Given a directed or undirected graph G=(V,E), with numeric weights on the edges,
the *length* of a path P is defined to be the sum of the weights of the edges on the path.

The *distance* between two vertices u and w is defined to be the minimum length
of any path from u to w.

The *single-source shortest paths* problem is, given the graph G and a start vertex s,
to find distance(s,w) for all vertices w.

One way to solve this problem is to adapt breadth-first search to handle graphs with edge weights.

Imagine replacing each edge by multiple edges (in series). If the weight of an edge (u,w) is, say, W(u,v), then the edge will be replaced by a path consisting of W(u,v) unweighted edges:

In the modified graph, the distances are the same is in the original graph. So, computing distances on the modified graph will give us the distances in the original graph.

This gives us an algorithm:

1. Modify the graph by replacing each edge (u,v) by a path consisting of W(u,v) edges. 2. Run BFS on the modified graph. 3. For the vertices in the original graph, return the distances found by DFS in the modified graph.

The problem with this algorithm is that it can be slow.
The running time is linear in the size of the modified graph.
This size is ∑_{(u,v)∈ E} W(u,v), which can be quite large.

Instead, we can simulate the same process more efficiently. Consider BFS in this graph, as it starts. At any time, the set of visited vertices will be those that whose distances are at most some radius R from s:

We simulate the process by expanding the radius in larger steps, according to when it will next reach a vertex in the original graph:

Here is pseudo-code:

1. PriorityQueue? Q; HashTable distance<int,int>; 2. Insert start vertex S into Q with key 0 3. while (Q is not empty) 4. Take the vertex v within minimum key k off the queue. 5. distance[v] = k 6. for each neighbor w of v do: 7. if (! distance.exists[w]) 8. put w in Q with key distance[v] + WT(v,w) 9. (or, if w is already in the Q, decrease the key to this if the current key is larger) 10. return distance[]

Is this algorithm correct? One argument that it is is that it simulates BFS on the modified graph, so the distances it discovers correspond to distances in the modified graph. Since distances in the modified graph are the same as in the original graph, the distances it discovers are accurate for the original graph.

Let's try a more direct argument. We will prove by induction as the algorithm proceeds that the distances that are set are correct.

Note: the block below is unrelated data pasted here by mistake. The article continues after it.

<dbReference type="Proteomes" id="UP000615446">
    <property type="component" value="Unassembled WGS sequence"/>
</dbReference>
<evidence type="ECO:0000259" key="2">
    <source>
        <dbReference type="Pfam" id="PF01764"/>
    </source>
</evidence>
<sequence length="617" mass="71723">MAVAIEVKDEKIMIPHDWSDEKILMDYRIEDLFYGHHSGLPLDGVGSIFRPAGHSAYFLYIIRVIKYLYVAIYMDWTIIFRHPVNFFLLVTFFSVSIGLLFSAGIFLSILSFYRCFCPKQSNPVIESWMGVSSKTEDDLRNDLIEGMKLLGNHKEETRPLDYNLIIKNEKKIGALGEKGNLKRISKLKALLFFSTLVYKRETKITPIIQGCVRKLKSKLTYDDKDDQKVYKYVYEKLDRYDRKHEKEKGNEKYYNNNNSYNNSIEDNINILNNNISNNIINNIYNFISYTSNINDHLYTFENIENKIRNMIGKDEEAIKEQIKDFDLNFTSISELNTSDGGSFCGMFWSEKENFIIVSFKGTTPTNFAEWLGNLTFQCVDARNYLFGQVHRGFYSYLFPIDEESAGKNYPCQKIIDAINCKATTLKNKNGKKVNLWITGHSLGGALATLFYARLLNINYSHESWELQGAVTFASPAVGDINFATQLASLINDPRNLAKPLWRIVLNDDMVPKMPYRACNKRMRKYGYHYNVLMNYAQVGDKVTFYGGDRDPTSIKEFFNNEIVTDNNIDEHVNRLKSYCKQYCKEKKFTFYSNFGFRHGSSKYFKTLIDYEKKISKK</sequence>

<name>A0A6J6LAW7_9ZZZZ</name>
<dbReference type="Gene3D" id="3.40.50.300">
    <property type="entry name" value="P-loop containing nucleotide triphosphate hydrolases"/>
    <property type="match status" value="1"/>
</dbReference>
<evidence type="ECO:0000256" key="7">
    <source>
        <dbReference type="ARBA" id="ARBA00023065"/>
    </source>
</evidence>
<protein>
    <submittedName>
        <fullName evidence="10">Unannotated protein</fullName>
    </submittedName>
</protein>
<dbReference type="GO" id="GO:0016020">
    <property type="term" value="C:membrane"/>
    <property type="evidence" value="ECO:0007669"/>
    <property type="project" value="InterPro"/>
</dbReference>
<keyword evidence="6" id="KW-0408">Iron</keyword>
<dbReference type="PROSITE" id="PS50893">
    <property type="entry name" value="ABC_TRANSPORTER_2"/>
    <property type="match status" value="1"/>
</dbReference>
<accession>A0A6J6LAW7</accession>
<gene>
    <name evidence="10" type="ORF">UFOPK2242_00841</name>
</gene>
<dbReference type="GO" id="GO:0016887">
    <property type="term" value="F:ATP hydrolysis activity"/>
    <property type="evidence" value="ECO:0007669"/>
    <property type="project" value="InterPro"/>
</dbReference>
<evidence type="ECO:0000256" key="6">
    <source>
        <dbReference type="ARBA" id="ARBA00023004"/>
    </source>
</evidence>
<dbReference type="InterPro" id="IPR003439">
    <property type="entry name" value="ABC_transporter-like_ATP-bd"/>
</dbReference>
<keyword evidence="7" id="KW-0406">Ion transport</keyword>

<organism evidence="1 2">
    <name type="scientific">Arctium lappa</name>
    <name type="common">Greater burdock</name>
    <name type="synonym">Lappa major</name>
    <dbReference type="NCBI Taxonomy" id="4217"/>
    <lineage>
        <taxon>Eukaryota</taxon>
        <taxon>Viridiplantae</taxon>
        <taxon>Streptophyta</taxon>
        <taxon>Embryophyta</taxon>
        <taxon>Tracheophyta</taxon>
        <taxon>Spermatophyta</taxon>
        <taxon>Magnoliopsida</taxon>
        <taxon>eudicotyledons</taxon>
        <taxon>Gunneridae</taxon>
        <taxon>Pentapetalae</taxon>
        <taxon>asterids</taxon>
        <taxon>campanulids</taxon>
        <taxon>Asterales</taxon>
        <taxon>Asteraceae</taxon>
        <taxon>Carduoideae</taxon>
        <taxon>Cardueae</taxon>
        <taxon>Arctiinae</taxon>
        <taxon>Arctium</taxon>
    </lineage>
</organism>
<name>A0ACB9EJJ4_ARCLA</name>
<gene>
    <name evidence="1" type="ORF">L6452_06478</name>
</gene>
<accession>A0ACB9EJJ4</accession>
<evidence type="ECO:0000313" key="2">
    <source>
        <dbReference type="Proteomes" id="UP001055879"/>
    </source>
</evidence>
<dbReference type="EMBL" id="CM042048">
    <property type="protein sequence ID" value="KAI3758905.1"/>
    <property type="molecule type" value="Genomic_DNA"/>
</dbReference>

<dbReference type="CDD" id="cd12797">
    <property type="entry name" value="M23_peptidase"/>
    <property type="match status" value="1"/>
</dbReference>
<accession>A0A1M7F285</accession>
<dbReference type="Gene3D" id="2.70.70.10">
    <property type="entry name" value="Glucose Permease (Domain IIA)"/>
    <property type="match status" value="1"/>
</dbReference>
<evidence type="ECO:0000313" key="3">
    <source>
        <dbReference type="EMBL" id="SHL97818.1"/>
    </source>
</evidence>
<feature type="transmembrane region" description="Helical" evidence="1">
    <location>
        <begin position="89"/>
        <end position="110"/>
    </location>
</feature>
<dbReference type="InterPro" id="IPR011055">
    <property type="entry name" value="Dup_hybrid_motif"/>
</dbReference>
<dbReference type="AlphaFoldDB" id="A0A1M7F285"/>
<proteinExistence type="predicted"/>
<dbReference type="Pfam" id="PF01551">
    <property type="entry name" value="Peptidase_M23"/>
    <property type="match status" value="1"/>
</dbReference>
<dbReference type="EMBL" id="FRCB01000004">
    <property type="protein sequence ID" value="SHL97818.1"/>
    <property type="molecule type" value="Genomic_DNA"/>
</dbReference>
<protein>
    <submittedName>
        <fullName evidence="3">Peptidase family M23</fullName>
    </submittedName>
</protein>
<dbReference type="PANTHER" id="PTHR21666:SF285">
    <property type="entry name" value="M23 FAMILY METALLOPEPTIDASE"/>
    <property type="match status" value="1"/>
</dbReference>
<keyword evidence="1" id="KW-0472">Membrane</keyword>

base case: the first vertex removed from the queue is the start vertex s. it's distance is set to 0, which is correct.

inductive step:

In the general case, we have some set S of vertices whose distances are set already, and then in line 4 and 5 we take the vertex v in the queue with the minimum key k, and we set distance[v] = k. We have to argue that this is the correct setting. That is, that k is the length of the shortest path from s to v.

Let w be the vertex in S whose removal from the queue caused the key of v to be set to its current value. That is, k = key[w] + WT(w,v). Since w is in the set S, key[w] = distance(s,w) (by induction). Thus, k equals the length of the path that consists of a shortest path from s to w followed by the edge from w to v. Call this path p. We need to argue that there is no shorter path from s to v.

Consider any other path p' from s to v. Let x be the first vertex on p' not in S. Then the length of p' is at least the current key of x. (This requires some thought.) Since the key of x is at least the key of v (since v is the vertex with the minimum key in the queue), and since the length of p equals the key of v, it follows that the length of p' is at least the length of p.

Thus, any other path from s to v has length at least the length of p. Thus p is a shortest path from s to v. This completes the proof of correctness.

Each vertex is inserted into the queue once and deleted from it once. For each edge, we adjust a key in the queue once. The total time spent in the algorithm is proportional to the total time spent inserting and deleting from the queue, and adjusting keys in the queue.

To analyze the running time, we need to know the time it takes to do the queue operations. If we use a heap, all operations are O(log n) time (here are at most n keys in the queue at any time). Since there are O(n+m) operations (where n is the number of vertices and m is the number of edges), the total time is O((n+m) log n).

A slightly better (but more complicated) implementation of a priority queue gives a slight improvement. Using a data structure called Fibonacci heaps, the total time is reduced to O(#deletions times log n + #other operations). With this implementation, the total time is O(n log(n) + m).